Courts are increasingly considered to be political actors in liberal democracies as they deal with fundamental disagreements within a given polity. Because of its political salience and the extent of its consequences, the crisis of the Economic and Monetary Union (EMU) has exposed such fundamental disagreements between and within its member-states, which numerous plaintiffs have brought before domestic courts and the Court of Justice of the European Union (CJEU).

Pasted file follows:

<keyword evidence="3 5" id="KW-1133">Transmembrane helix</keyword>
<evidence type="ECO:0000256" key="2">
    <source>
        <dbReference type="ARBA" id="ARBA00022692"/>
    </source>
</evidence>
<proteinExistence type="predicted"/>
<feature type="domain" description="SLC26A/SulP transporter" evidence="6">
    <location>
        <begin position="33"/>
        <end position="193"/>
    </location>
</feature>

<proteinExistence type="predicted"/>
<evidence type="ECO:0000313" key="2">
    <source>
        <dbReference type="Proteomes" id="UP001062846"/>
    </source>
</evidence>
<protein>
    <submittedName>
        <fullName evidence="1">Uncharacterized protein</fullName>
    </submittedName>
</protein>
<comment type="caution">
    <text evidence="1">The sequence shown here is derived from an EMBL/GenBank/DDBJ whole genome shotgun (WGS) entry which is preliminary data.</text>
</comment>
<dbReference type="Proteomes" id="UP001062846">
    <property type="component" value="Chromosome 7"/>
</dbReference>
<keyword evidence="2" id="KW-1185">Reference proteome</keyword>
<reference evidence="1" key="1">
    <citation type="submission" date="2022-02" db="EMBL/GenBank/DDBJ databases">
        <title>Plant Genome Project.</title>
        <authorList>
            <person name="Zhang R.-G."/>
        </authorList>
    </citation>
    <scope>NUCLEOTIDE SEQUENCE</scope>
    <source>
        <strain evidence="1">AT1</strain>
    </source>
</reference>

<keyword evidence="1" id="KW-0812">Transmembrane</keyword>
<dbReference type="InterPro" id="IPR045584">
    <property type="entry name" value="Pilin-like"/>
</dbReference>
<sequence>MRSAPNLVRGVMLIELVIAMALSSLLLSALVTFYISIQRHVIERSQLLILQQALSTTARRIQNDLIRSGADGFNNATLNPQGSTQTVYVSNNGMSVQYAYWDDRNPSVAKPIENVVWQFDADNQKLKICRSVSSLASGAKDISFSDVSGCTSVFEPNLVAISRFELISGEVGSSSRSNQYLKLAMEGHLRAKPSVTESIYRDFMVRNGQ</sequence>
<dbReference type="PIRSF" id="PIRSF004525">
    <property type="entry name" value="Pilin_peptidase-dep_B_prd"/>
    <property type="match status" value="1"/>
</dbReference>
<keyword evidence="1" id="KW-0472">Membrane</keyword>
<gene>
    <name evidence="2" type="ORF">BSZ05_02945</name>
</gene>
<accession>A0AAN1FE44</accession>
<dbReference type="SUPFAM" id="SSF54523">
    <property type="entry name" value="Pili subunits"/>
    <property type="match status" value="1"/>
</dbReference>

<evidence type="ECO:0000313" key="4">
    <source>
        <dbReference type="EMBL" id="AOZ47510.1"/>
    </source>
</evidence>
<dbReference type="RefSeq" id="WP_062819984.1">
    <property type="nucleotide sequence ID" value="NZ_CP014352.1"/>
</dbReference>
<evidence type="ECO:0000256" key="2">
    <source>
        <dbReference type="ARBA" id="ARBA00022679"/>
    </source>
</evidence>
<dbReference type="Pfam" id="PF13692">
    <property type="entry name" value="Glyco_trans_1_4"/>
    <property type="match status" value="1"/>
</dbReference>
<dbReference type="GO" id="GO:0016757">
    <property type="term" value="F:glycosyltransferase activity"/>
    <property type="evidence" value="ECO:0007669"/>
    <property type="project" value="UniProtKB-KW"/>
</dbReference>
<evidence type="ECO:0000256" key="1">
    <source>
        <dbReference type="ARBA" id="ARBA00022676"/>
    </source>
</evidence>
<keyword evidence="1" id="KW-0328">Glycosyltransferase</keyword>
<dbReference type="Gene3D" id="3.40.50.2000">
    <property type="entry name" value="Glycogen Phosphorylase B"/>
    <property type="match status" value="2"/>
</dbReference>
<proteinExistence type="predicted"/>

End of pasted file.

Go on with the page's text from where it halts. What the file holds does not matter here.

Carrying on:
The aim of this paper is to analyze this judicialization of the EMU crisis. Using a database on lawsuits introduced in all 28 member states with regard to crisis measures and the new EMU governance mechanisms introduced since 2010, we study which actors use the courts and under which circumstances. This article is embedded in the politics of law literature, developed in EU studies since the 1980s. Based on this literature we developed five central hypotheses on actors and legal timing in order to understand the process and the reasons for the judicialization of the EMU crisis.